"I don´t want to hurt anybody."

I knew I was awake when I heard those words and saw the gun tilting in the man´s hands and pushing against his victim´s temple.

There is a lightness in being awake for so long, like your body is no longer yours, the original one peeled-off, and your skin only a mask. You see yourself resting your finger on the trigger with the distant casualness of an outside viewer; the weight of the gun lifts and the gesture seems natural enough (it was not the first of the last time I fired against human flesh) as to not arise special interest or warning inside your head.

I blinked for a second and for a second I think I lost conciousness and that enough for my victim to kill his victim and make us all murderers.

There was a loud, buzzing blur between the thud thud of one, two bodies falling on the marbled (tiles of blue and ochre arranged geometrically) floor; and the moment Roy Mustang found me outside the hospital room.

I hesitated and there were two shots.

If I hadn´t there would have been only one.

I hesitated and there were two corpses.

If I hadn´t…well, maybe I could have saved them both.

No, that was my mistake in the first place. Not being clear about my priorities. That´s the first things they teach in the army. Priorities are everything. Choices are easy if you know your priorities.

There was a gap between the blood and a young officer I had only peripherically seen around headquarters. I know (because I saw it printed the next day, while I was fighting away hangover and the first hours of deep sleep in weeks) that within those lost minutes I spoke to some journalist, I spoke to my superiors (narrow eyed and clean and neat and not caring), to my companions in the wreck, I spoke to some ruffled-haired all-nighter doctor, inquiring about the unfortunate lieutenant´s condition (lying on a operations table, waiting, like a frog, waiting to be dissected, like a turtle with no skin underneath its shell).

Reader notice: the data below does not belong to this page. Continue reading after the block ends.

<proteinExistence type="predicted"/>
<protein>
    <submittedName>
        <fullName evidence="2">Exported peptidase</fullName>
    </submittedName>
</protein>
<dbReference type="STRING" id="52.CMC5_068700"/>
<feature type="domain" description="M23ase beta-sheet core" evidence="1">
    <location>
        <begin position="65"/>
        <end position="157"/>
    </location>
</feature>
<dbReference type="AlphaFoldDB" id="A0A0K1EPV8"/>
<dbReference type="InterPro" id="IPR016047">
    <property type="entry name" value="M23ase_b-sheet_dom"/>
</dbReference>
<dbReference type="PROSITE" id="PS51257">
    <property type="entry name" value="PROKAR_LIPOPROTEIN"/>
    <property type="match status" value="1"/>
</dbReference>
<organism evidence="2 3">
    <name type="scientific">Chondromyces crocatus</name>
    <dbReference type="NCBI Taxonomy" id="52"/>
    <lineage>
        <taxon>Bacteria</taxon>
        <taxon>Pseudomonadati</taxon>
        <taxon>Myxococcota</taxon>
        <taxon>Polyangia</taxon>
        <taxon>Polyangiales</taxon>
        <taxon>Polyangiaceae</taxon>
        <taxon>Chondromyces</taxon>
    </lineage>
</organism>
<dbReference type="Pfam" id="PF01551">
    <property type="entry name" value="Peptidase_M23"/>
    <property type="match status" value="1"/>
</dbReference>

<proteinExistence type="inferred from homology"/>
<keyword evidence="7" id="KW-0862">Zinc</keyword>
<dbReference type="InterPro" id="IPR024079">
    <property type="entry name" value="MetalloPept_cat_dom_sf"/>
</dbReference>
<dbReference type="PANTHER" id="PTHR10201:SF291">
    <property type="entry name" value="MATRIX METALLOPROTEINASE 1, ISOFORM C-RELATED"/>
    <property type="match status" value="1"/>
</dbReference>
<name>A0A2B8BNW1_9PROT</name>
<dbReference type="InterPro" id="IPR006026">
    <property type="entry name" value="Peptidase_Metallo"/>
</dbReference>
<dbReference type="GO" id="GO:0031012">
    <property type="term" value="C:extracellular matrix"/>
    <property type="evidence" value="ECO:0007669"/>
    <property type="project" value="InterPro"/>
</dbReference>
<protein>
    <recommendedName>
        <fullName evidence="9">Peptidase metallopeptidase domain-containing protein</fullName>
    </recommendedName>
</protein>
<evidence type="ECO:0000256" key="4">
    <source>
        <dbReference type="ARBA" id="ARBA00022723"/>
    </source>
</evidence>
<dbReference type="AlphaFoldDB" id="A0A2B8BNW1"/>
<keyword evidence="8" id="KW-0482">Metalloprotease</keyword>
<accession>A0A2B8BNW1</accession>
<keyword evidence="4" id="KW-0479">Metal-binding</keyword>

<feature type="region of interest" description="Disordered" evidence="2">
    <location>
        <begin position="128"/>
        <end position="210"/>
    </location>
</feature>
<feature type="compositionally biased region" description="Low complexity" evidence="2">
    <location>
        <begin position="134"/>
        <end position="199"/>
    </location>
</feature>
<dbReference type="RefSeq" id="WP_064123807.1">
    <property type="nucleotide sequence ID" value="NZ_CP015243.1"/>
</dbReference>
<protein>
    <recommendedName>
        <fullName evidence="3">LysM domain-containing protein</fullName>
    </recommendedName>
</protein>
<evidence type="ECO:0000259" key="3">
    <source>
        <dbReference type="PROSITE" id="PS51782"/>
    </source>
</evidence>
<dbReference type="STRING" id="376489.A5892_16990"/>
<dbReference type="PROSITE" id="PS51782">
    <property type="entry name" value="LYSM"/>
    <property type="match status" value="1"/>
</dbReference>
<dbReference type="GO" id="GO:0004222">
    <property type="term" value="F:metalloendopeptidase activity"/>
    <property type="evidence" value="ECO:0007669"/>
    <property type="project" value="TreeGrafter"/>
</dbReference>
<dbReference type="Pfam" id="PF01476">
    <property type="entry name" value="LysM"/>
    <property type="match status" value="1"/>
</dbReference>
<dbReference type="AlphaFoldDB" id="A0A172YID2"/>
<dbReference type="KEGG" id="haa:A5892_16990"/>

And just then, between everything that went wrong and past midnight, this young (I have long since forgotten how young he was, he is, because I´ve grown accustomed to the old age and tiredness in the rings around his eyes) officer -the rank not really meeting the age, but it never would- appeared, over-coated even for the freshness of the night (the shoulders hung timidly low, bored, so it made them seem narrower, but the step confident and the head hanging proud) and questioned me.